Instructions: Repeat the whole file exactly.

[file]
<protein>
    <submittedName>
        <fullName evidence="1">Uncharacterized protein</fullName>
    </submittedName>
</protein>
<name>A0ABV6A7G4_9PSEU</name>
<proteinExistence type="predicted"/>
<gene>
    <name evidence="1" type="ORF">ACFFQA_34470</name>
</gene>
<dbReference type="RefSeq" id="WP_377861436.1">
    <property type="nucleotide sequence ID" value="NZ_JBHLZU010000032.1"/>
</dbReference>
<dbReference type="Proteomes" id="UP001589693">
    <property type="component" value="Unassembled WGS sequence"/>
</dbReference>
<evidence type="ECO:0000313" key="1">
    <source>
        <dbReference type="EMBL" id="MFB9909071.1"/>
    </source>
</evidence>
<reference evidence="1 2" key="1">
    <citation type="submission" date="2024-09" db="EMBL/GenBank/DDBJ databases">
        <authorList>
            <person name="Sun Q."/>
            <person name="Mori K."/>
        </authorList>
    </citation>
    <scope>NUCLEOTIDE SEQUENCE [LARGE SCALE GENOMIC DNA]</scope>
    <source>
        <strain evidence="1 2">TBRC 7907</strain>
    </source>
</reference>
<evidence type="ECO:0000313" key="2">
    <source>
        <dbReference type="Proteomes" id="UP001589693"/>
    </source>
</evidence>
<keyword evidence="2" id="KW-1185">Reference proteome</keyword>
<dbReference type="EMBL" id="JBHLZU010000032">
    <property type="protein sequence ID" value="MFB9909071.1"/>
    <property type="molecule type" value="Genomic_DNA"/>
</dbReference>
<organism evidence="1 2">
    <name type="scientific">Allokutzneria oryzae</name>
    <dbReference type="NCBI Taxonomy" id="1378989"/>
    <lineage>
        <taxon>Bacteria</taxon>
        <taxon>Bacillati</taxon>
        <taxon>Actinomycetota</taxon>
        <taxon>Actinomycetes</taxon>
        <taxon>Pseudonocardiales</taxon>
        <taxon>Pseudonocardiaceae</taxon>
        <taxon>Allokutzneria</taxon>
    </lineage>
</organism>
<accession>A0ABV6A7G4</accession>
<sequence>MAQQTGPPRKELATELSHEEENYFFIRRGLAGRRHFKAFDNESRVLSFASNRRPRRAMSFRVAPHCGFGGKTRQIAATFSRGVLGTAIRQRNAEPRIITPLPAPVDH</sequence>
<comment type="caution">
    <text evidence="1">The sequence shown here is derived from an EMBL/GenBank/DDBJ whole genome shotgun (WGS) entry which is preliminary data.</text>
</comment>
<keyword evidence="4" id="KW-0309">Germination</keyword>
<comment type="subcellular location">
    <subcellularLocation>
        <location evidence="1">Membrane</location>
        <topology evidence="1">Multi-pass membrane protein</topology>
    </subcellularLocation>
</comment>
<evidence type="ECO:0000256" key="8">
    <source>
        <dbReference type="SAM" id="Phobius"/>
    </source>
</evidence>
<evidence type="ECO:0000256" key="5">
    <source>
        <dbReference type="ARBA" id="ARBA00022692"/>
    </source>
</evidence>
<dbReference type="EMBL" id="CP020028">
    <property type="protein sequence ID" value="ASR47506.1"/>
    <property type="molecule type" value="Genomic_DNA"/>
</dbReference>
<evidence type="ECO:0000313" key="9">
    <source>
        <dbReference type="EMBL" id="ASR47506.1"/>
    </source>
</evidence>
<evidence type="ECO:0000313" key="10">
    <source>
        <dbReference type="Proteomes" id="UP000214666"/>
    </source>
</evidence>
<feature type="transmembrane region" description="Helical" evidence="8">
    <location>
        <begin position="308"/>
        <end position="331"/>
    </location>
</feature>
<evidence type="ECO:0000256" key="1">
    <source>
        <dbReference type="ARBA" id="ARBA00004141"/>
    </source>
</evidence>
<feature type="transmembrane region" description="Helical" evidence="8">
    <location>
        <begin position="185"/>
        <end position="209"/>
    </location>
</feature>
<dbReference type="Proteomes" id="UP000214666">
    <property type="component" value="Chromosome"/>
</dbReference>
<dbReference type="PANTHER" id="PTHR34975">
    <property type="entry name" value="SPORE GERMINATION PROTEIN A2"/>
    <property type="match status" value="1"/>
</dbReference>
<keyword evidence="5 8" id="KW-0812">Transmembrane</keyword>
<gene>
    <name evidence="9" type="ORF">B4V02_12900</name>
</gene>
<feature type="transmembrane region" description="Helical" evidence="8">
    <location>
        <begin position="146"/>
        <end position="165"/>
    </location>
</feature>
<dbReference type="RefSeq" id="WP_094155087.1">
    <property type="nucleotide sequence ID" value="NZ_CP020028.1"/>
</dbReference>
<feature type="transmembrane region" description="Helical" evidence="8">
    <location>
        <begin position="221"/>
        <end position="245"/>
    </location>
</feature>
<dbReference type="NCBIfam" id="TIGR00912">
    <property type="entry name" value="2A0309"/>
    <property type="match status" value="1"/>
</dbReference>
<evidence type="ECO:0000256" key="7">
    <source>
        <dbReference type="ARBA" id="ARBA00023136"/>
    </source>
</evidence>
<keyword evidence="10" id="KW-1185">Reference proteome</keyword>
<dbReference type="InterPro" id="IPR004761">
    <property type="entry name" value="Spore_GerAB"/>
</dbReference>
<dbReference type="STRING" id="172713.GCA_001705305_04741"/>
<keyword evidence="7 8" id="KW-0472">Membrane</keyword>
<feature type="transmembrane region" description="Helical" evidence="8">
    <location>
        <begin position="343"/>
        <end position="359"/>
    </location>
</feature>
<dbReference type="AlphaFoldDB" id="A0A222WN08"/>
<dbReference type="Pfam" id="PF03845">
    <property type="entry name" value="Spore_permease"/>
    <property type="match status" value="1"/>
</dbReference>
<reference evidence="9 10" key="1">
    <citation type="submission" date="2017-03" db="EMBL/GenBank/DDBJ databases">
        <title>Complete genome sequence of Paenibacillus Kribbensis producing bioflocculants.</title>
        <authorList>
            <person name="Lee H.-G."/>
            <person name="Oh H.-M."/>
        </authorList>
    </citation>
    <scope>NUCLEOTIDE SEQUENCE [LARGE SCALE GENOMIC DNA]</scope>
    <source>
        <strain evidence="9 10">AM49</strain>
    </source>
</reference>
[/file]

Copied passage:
<protein>
    <submittedName>
        <fullName evidence="1">Uncharacterized protein</fullName>
    </submittedName>
</protein>
<name>A0ABV6A7G4_9PSEU</name>
<proteinExistence type="predicted"/>
<gene>
    <name evidence="1" type="ORF">ACFFQA_34470</name>
</gene>
<dbReference type="RefSeq" id="WP_377861436.1">
    <property type="nucleotide sequence ID" value="NZ_JBHLZU010000032.1"/>
</dbReference>
<dbReference type="Proteomes" id="UP001589693">
    <property type="component" value="Unassembled WGS sequence"/>
</dbReference>
<evidence type="ECO:0000313" key="1">
    <source>
        <dbReference type="EMBL" id="MFB9909071.1"/>
    </source>
</evidence>
<reference evidence="1 2" key="1">
    <citation type="submission" date="2024-09" db="EMBL/GenBank/DDBJ databases">
        <authorList>
            <person name="Sun Q."/>
            <person name="Mori K."/>
        </authorList>
    </citation>
    <scope>NUCLEOTIDE SEQUENCE [LARGE SCALE GENOMIC DNA]</scope>
    <source>
        <strain evidence="1 2">TBRC 7907</strain>
    </source>
</reference>
<evidence type="ECO:0000313" key="2">
    <source>
        <dbReference type="Proteomes" id="UP001589693"/>
    </source>
</evidence>
<keyword evidence="2" id="KW-1185">Reference proteome</keyword>
<dbReference type="EMBL" id="JBHLZU010000032">
    <property type="protein sequence ID" value="MFB9909071.1"/>
    <property type="molecule type" value="Genomic_DNA"/>
</dbReference>
<organism evidence="1 2">
    <name type="scientific">Allokutzneria oryzae</name>
    <dbReference type="NCBI Taxonomy" id="1378989"/>
    <lineage>
        <taxon>Bacteria</taxon>
        <taxon>Bacillati</taxon>
        <taxon>Actinomycetota</taxon>
        <taxon>Actinomycetes</taxon>
        <taxon>Pseudonocardiales</taxon>
        <taxon>Pseudonocardiaceae</taxon>
        <taxon>Allokutzneria</taxon>
    </lineage>
</organism>
<accession>A0ABV6A7G4</accession>
<sequence>MAQQTGPPRKELATELSHEEENYFFIRRGLAGRRHFKAFDNESRVLSFASNRRPRRAMSFRVAPHCGFGGKTRQIAATFSRGVLGTAIRQRNAEPRIITPLPAPVDH</sequence>
<comment type="caution">
    <text evidence="1">The sequence shown here is derived from an EMBL/GenBank/DDBJ whole genome shotgun (WGS) entry which is preliminary data.</text>
</comment>
<keyword evidence="4" id="KW-0309">Germination</keyword>
<comment type="subcellular location">
    <subcellularLocation>
        <location evidence="1">Membrane</location>
        <topology evidence="1">Multi-pass membrane protein</topology>
    </subcellularLocation>
</comment>
<evidence type="ECO:0000256" key="8">
    <source>
        <dbReference type="SAM" id="Phobius"/>
    </source>
</evidence>
<evidence type="ECO:0000256" key="5">
    <source>
        <dbReference type="ARBA" id="ARBA00022692"/>
    </source>
</evidence>
<dbReference type="EMBL" id="CP020028">
    <property type="protein sequence ID" value="ASR47506.1"/>
    <property type="molecule type" value="Genomic_DNA"/>
</dbReference>
<evidence type="ECO:0000313" key="9">
    <source>
        <dbReference type="EMBL" id="ASR47506.1"/>
    </source>
</evidence>
<evidence type="ECO:0000313" key="10">
    <source>
        <dbReference type="Proteomes" id="UP000214666"/>
    </source>
</evidence>
<feature type="transmembrane region" description="Helical" evidence="8">
    <location>
        <begin position="308"/>
        <end position="331"/>
    </location>
</feature>
<evidence type="ECO:0000256" key="1">
    <source>
        <dbReference type="ARBA" id="ARBA00004141"/>
    </source>
</evidence>
<feature type="transmembrane region" description="Helical" evidence="8">
    <location>
        <begin position="185"/>
        <end position="209"/>
    </location>
</feature>
<dbReference type="Proteomes" id="UP000214666">
    <property type="component" value="Chromosome"/>
</dbReference>
<dbReference type="PANTHER" id="PTHR34975">
    <property type="entry name" value="SPORE GERMINATION PROTEIN A2"/>
    <property type="match status" value="1"/>
</dbReference>
<keyword evidence="5 8" id="KW-0812">Transmembrane</keyword>
<gene>
    <name evidence="9" type="ORF">B4V02_12900</name>
</gene>
<feature type="transmembrane region" description="Helical" evidence="8">
    <location>
        <begin position="146"/>
        <end position="165"/>
    </location>
</feature>
<dbReference type="RefSeq" id="WP_094155087.1">
    <property type="nucleotide sequence ID" value="NZ_CP020028.1"/>
</dbReference>
<feature type="transmembrane region" description="Helical" evidence="8">
    <location>
        <begin position="221"/>
        <end position="245"/>
    </location>
</feature>
<dbReference type="NCBIfam" id="TIGR00912">
    <property type="entry name" value="2A0309"/>
    <property type="match status" value="1"/>
</dbReference>
<evidence type="ECO:0000256" key="7">
    <source>
        <dbReference type="ARBA" id="ARBA00023136"/>
    </source>
</evidence>
<keyword evidence="10" id="KW-1185">Reference proteome</keyword>
<dbReference type="InterPro" id="IPR004761">
    <property type="entry name" value="Spore_GerAB"/>
</dbReference>
<dbReference type="STRING" id="172713.GCA_001705305_04741"/>
<keyword evidence="7 8" id="KW-0472">Membrane</keyword>
<feature type="transmembrane region" description="Helical" evidence="8">
    <location>
        <begin position="343"/>
        <end position="359"/>
    </location>
</feature>
<dbReference type="AlphaFoldDB" id="A0A222WN08"/>
<dbReference type="Pfam" id="PF03845">
    <property type="entry name" value="Spore_permease"/>
    <property type="match status" value="1"/>
</dbReference>
<reference evidence="9 10" key="1">
    <citation type="submission" date="2017-03" db="EMBL/GenBank/DDBJ databases">
        <title>Complete genome sequence of Paenibacillus Kribbensis producing bioflocculants.</title>
        <authorList>
            <person name="Lee H.-G."/>
            <person name="Oh H.-M."/>
        </authorList>
    </citation>
    <scope>NUCLEOTIDE SEQUENCE [LARGE SCALE GENOMIC DNA]</scope>
    <source>
        <strain evidence="9 10">AM49</strain>
    </source>
</reference>